One morning last week, I unexpectedly found myself with a couple unspoken-for hours before several other obligations were due to kick in. Sure, I had a Daily Globe project to complete before 11:30 a.m., with that deadline closely followed by an accompanying gig at noon and a full schedule thereafter, but somehow it seemed there would be plenty of time to “git ‘er done” AND run some necessary errands beforehand, as well.
A welcome splash of sunshine that raised spirits and planted the hope of spring unfortunately also illuminated the pantry as I passed by, and my eye rested on the scattered debris along the floor and the haphazard arrangement of shelved items.
“It’ll take just a second to sweep,” I thought, grabbing broom and dustpan.
But once in the pantry, I started straightening columns of canned goods, and, catching a glimpse of a long past “Best By” date on a cake mix package, a minor purge and reorganization began.
During that process, I stumbled over a box, which surprisingly contained….an espresso maker, received as a wedding gift nearly 25 years ago. The appliance had, until our recent house move, waited uncomplainingly on a dusty shelf in our basement–because we’d rarely had time for leisurely cups of specialty coffee drinks idly sipped over newspapers on sleepy Saturday mornings for, oh, the past 19.5 years (certainly only a coincidence that that was when we became parents).
Rescuing the forlorn appliance and placing it in a kitchen cupboard where it was more likely to gain attention at least annually, I returned to the pantry to sweep when…my eye again strayed, this time to the laundry area, where I spotted a bottle of bleach sitting outside the cabinet.
“You know, tossing a little of that in the toilets would be a good idea,” I muttered, grabbing the bleach and heading for the stairs.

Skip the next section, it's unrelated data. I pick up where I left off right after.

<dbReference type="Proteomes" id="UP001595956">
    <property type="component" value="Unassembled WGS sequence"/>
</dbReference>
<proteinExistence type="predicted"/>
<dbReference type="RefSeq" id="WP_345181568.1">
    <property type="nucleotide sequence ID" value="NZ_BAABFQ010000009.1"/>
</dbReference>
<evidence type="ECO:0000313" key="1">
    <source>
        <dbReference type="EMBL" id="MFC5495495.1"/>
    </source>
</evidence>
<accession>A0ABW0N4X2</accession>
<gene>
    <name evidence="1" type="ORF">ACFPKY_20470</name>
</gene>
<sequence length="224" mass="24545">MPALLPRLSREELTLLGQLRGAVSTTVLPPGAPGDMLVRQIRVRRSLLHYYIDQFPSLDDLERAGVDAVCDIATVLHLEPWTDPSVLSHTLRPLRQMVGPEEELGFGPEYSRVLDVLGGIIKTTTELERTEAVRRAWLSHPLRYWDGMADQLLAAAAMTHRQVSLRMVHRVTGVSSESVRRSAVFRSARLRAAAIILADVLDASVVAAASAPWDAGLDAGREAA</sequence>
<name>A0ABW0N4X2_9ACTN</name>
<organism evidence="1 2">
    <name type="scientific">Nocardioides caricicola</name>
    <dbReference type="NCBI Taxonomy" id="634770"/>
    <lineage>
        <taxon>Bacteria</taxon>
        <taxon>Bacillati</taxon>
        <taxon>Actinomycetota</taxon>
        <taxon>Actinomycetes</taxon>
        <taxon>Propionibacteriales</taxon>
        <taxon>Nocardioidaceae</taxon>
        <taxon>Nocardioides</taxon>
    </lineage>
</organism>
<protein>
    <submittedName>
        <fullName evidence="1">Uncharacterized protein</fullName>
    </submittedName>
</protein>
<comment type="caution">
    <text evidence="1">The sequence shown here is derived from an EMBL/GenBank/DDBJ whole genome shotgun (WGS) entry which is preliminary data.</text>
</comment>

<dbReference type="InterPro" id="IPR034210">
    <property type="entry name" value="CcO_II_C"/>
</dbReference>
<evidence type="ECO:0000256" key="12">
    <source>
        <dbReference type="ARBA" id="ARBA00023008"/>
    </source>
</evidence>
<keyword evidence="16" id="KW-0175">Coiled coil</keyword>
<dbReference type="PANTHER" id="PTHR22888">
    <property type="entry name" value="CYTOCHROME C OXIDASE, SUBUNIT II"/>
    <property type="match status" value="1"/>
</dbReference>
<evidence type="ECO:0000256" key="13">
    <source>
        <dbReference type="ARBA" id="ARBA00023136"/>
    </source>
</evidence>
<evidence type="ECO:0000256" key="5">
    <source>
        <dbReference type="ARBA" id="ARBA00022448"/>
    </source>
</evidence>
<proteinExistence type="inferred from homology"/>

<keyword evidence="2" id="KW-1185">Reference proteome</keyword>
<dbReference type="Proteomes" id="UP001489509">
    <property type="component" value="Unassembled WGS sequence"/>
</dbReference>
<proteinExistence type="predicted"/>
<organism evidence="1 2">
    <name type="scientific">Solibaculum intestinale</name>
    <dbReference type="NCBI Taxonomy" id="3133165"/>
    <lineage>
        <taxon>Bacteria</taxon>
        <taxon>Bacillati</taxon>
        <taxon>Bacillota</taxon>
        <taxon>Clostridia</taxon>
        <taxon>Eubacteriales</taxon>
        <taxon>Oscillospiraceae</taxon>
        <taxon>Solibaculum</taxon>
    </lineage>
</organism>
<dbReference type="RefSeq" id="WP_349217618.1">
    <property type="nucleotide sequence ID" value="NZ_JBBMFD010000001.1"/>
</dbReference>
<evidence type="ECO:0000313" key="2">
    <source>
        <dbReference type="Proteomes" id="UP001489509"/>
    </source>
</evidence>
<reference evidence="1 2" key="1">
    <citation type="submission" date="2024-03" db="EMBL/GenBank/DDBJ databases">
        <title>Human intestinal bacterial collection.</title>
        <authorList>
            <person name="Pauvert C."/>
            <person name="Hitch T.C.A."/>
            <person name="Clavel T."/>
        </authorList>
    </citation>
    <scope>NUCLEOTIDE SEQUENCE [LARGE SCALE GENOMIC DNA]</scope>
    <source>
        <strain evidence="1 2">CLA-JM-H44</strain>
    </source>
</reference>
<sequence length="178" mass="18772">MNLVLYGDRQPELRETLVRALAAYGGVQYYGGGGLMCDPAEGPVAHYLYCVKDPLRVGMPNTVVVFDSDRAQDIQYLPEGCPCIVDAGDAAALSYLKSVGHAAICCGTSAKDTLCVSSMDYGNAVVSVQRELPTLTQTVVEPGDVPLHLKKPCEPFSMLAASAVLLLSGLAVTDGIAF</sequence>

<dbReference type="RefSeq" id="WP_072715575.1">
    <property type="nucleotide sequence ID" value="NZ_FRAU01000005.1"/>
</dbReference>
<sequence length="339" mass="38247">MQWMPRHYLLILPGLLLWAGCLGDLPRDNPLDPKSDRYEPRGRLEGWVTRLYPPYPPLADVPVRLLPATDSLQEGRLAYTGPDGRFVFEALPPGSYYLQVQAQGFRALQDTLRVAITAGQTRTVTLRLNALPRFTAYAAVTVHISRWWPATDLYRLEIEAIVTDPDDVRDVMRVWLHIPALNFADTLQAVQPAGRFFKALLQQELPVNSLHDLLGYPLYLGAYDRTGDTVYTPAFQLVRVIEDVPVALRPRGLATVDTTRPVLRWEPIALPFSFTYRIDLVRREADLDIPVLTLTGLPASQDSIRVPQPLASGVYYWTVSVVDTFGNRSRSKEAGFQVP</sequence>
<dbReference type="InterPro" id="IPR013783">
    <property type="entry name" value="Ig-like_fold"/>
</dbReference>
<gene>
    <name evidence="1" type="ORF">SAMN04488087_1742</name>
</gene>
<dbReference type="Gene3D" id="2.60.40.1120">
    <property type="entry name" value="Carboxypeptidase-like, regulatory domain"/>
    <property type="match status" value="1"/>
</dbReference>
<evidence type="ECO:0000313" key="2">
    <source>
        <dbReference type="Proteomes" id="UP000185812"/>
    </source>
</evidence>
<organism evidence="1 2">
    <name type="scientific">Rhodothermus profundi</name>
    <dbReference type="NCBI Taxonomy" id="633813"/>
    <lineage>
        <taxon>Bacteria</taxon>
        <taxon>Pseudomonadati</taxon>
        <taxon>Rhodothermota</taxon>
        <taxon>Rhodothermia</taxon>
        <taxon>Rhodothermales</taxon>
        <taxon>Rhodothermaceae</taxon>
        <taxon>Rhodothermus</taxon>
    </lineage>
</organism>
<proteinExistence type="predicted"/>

But as I walked through the kitchen, I stopped at the refrigerator for a drink of water–and saw a previously ignored puddle of spilled juice beneath the vegetable bin that suddenly seemed like a major issue.
Pulling out the bin, I culled a few stalks of limp, molding celery from the colorful array of food, along with a slowly spoiling onion, a few rotten radishes and–what’s this? A plastic bag of kale, which was about to take a turn for the worse!
Possessing good intentions to eat nutritiously, I had purchased the kale knowing it was key for so many reasons–Vitamins A, C, K, B6, calcium, fiber, manganese, folate and more–although only a portion of the leafy green stuff had made its way into our salads and soups.
“Ah, kale chips!” came the brainstorm, so a quick stop at the computer to retrieve a recipe next ensued.
After chopping the kale, drizzling it with olive oil and sprinkling it with seasoning, I slid the tray in the oven, grabbed the bleach and climbed the stairs.
Horrors! The bathroom used most frequently by the two teenagers needed more attention than I had guessed, so I dumped some bleach in the toilet and began wiping down the mirror, sink and counter when…
Splat! A precariously placed hairdryer, still connected to the outlet, plunged into the bleach-laced toilet water. Reactively, I grabbed the hairdryer with a bare hand and dropped it, dripping, into the sink.
Realizing I had narrowly escaped electrocution, I unplugged the hairdryer before shaking out more of the water and laying it on the counter to dry.
“Um, what’s that smell?” I asked after spending several more minutes upstairs.
The kale! How could I forget? I dashed downstairs to the kitchen, flung open the oven door–and discovered that all but a few of the kale leaves were black, shrunken ashes, hardly suitable for human consumption except under the most desperate of circumstances. And the odor! Smellier than Shrek’s swamp, and permeating every corner of the house.
Time to….pop some brownies in the oven (after checking for the box with the nearest expiration date) to mask the putrid scent of burned kale.
If you give a mouse a cookie (or a distractible woman two extra hours), what unfolds might be shocking. Know this: if you need some kale, I’m your gale…er, gal.